In 1995, Collier County realized the need to monitor sea turtle nests more closely along its beaches. As female sea turtles return to their place of birth to nest, monitoring their actions gives a better idea as to the health of the Loggerhead sea turtles along Collier’s coastline.
A small crew of dedicated employees and volunteers faithfully count and mark nests during nesting season (May through October). They also track false crawls, nest location compared to sea level, GPS coordinates of each nest and false crawl and compare their results to prior years.
Mary Nelson is Marco Island’s “Sea Turtle Lady.” She has been monitoring the sea turtle nests from Tigertail to South Beach since 1991. She originally volunteered and was hired in 1995 when the County began its official monitoring process. Early risers will see Mary on her ATV every morning, riding along the water line in search of sea turtle tracks. She has a local following who help her out, letting her know what they’ve seen as they walk the beach.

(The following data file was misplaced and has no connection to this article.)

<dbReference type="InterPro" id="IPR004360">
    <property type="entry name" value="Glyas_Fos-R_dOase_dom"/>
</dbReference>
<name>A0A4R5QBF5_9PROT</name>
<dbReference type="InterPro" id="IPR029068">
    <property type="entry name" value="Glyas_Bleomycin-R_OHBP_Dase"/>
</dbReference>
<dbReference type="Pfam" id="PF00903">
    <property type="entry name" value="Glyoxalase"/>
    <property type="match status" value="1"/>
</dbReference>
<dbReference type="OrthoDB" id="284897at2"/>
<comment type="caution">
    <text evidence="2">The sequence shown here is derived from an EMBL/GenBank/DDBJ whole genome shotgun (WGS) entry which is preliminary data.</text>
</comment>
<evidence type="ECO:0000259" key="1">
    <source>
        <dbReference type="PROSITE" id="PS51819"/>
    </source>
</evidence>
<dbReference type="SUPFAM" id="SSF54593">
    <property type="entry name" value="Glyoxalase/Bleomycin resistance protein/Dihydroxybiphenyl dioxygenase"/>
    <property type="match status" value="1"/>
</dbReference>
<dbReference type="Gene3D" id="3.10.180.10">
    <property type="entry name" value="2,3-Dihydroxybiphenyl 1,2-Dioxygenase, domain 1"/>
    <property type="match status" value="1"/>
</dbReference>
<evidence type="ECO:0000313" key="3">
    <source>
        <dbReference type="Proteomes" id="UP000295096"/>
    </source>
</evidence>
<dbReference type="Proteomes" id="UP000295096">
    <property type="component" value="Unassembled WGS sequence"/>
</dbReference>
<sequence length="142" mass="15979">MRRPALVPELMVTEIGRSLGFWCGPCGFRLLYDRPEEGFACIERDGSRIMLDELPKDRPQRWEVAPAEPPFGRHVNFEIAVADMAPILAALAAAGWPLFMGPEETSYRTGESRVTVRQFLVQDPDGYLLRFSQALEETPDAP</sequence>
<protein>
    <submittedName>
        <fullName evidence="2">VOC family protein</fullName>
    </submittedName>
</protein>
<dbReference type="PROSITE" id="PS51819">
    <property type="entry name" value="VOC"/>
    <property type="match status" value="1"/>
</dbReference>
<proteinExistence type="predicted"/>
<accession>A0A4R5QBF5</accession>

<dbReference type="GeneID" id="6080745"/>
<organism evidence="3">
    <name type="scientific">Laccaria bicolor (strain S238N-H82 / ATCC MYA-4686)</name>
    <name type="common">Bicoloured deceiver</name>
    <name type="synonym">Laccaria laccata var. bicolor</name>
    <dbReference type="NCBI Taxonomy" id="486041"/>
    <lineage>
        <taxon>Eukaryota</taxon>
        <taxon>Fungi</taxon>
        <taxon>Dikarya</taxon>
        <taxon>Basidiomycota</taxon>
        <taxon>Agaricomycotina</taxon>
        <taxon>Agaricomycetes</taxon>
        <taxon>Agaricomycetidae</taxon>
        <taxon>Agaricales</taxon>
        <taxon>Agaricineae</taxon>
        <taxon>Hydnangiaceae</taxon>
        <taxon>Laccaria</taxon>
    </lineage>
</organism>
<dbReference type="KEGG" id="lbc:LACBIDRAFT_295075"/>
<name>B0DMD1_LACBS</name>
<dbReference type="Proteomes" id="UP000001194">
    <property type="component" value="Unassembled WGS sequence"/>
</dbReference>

Mary also cleans up garbage and debris as she travels the beach. Many false crawls can be attributed to trash and other items left along the shore line. A female sea turtle will easily turn around and head back for the water if there is something in her way. This is why it is important to always clean up after a fun day at the beach. Removing beach chairs, umbrellas, garbage, debris and filling holes and flattening sand mounds can help increase chances of nesting. Ordinances are in place throughout sea turtle nesting season to ensure cleaner beaches and low lighting, all of which encourage successful nesting and hatching of the Loggerhead sea turtle.